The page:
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Cisplatin

Cisplatin is a chemotherapy medication used to treat a number of cancers.

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Copper

Copper is a chemical element with symbol Cu (from cuprum) and atomic number 29.

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Cyanide

A cyanide is a chemical compound that contains the group C≡N.

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Cyanide poisoning

Cyanide poisoning is poisoning that results from exposure to a number of forms of cyanide.

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Dermatophytosis

Dermatophytosis, also known as ringworm, is a fungal infection of the skin.

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Diethyl ether

Diethyl ether, or simply ether, is an organic compound in the ether class with the formula, sometimes abbreviated as (see Pseudoelement symbols).

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Dye

A dye is a colored substance that has an affinity to the substrate to which it is being applied.

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Efflorescence

In chemistry, efflorescence (which means "to flower out" in French) is the migration of a salt to the surface of a porous material, where it forms a coating.

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Extracellular fluid

Extracellular fluid (ECF) denotes all body fluid outside the cells.

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Extravasation

Extravasation is the leakage of a fluid out of its container.

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Gold

Gold is a chemical element with symbol Au (from aurum) and atomic number 79, making it one of the higher atomic number elements that occur naturally.

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Gold cyanidation

Gold cyanidation (also known as the cyanide process or the MacArthur-Forrest process) is a hydrometallurgical technique for extracting gold from low-grade ore by converting the gold to a water-soluble coordination complex.

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Hand warmer

Hand warmers are small (mostly disposable) packets which are held in the hand and produce heat on demand to warm cold hands.

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Health system

A health system, also sometimes referred to as health care system or as healthcare system, is the organization of people, institutions, and resources that deliver health care services to meet the health needs of target populations.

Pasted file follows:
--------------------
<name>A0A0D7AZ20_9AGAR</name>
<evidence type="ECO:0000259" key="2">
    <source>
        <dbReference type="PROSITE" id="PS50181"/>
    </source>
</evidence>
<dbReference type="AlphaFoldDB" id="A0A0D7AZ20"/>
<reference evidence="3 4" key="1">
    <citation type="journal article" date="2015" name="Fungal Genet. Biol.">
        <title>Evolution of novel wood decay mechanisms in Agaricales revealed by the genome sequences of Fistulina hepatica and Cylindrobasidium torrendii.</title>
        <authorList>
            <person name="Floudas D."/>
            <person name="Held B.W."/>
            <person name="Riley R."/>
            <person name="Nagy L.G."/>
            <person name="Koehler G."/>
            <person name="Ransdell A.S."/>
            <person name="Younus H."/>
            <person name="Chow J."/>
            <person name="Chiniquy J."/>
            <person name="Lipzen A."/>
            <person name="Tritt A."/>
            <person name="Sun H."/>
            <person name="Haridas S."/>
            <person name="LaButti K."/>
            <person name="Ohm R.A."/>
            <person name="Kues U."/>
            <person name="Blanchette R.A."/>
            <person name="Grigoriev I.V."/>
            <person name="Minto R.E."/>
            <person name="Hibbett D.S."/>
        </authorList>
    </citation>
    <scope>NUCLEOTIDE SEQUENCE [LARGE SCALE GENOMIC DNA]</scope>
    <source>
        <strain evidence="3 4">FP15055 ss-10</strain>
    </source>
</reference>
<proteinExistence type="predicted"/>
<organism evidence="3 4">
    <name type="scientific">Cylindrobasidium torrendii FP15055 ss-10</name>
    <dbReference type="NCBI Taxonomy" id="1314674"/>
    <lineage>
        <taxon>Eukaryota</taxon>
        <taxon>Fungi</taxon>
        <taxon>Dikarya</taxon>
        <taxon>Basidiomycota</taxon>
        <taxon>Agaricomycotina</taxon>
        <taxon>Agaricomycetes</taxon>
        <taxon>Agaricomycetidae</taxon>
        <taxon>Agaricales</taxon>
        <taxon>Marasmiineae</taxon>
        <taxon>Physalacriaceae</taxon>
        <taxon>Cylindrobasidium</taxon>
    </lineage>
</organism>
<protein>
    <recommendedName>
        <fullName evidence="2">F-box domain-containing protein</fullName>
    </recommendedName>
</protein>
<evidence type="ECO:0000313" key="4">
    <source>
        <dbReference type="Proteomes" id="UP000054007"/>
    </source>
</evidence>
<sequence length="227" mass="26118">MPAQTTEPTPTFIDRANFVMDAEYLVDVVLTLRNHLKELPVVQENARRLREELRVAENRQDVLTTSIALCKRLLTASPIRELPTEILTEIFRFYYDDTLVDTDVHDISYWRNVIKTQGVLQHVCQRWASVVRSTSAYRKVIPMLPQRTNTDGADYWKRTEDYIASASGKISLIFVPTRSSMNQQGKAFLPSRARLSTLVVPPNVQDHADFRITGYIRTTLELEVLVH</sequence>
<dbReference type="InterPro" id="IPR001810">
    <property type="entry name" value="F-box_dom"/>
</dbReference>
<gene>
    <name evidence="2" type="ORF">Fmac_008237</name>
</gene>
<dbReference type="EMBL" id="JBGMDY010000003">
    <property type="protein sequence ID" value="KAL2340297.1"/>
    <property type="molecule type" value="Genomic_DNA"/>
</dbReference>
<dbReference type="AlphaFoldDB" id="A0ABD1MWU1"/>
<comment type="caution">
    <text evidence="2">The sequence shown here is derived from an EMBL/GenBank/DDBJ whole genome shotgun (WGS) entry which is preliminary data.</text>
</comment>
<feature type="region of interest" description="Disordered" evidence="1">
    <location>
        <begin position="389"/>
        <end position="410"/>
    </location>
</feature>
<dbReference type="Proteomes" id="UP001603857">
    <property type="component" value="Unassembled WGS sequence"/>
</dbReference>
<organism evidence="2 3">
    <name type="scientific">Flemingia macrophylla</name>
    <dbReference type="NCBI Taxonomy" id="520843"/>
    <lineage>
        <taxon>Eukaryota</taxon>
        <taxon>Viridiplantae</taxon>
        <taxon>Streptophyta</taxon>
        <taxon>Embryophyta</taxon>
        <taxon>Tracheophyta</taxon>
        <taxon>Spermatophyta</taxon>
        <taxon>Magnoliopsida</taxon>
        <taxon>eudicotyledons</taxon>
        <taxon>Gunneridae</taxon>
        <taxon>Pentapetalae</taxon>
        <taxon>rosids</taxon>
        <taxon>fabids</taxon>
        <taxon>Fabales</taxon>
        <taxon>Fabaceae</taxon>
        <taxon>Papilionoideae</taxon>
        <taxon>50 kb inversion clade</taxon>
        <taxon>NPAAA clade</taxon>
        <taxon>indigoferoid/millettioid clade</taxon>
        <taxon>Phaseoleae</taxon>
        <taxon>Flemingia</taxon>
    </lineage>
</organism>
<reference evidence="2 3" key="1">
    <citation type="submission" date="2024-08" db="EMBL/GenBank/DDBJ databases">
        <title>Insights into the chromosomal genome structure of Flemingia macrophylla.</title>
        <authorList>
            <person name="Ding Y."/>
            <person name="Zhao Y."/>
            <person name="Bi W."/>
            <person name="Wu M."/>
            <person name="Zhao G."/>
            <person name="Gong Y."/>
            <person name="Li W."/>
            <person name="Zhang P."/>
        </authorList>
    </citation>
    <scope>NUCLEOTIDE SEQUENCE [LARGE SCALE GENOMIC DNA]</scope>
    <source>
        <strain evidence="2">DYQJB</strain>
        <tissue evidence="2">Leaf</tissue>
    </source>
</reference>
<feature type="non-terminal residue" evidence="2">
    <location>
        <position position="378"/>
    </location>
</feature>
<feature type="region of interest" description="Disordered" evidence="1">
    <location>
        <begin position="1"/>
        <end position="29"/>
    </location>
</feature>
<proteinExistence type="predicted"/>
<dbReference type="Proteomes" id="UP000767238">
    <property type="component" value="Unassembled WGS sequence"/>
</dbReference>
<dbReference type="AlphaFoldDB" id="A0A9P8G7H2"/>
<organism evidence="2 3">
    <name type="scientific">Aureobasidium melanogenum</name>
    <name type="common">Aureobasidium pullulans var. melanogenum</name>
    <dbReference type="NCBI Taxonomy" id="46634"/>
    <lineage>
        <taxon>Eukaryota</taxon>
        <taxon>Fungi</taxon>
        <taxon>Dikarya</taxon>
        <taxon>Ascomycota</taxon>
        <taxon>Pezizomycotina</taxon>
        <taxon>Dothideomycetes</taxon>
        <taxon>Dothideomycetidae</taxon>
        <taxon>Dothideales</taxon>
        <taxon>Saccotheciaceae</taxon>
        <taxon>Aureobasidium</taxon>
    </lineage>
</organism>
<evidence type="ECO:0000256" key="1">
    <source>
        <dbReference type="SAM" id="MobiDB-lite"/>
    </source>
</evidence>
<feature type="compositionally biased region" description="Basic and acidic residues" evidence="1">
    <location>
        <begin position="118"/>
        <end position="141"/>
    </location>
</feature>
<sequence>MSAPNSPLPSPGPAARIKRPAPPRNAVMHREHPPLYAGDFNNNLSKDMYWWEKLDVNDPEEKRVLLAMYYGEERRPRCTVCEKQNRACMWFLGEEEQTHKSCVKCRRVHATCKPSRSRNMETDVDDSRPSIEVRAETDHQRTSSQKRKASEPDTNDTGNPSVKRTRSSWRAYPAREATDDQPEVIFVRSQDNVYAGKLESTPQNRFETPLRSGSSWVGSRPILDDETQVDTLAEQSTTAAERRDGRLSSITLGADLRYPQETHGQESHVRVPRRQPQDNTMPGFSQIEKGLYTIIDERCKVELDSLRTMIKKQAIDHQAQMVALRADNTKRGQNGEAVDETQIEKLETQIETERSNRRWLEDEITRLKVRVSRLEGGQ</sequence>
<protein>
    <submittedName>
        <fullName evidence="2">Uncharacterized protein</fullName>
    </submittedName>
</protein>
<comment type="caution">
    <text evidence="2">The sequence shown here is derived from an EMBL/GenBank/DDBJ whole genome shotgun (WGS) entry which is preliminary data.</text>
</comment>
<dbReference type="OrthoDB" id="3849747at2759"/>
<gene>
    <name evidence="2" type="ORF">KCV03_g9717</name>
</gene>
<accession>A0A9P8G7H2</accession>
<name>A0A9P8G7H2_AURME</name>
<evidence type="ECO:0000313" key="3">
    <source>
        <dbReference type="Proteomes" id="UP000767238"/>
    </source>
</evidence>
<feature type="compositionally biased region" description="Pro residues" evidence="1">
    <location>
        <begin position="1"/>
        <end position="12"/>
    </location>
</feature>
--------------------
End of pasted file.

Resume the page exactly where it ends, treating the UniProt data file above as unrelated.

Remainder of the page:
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Heating pad

A heating pad is a pad used for warming of parts of the body in order to manage pain.

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Hemodialysis

Hemodialysis, also spelled haemodialysis, commonly called kidney dialysis or simply dialysis, is a process of purifying the blood of a person whose kidneys are not working normally.

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Hydrate

In chemistry, a hydrate is a substance that contains water or its constituent elements.

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Hydrogen peroxide

Hydrogen peroxide is a chemical compound with the formula.

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Hypochlorite

In chemistry, hypochlorite is an ion with the chemical formula ClO−.

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Inorganic compound

An inorganic compound is typically a chemical compound that lacks C-H bonds, that is, a compound that is not an organic compound, but the distinction is not defined or even of particular interest.

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Iodide

An iodide ion is the ion I−.

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Iodine

Iodine is a chemical element with symbol I and atomic number 53.

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Iodine clock reaction

The iodine clock reaction is a classical chemical clock demonstration experiment to display chemical kinetics in action; it was discovered by Hans Heinrich Landolt in 1886.

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Iodometry

Iodometry, also known as iodometric titration, is a method of volumetric chemical analysis, a redox titration where the appearance or disappearance of elementary iodine indicates the end point.

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Ion

An ion is an atom or molecule that has a non-zero net electrical charge (its total number of electrons is not equal to its total number of protons).

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John Herschel

Sir John Frederick William Herschel, 1st Baronet (7 March 1792 – 11 May 1871) was an English polymath, mathematician, astronomer, chemist, inventor, experimental photographer who invented the blueprint, and did botanical work.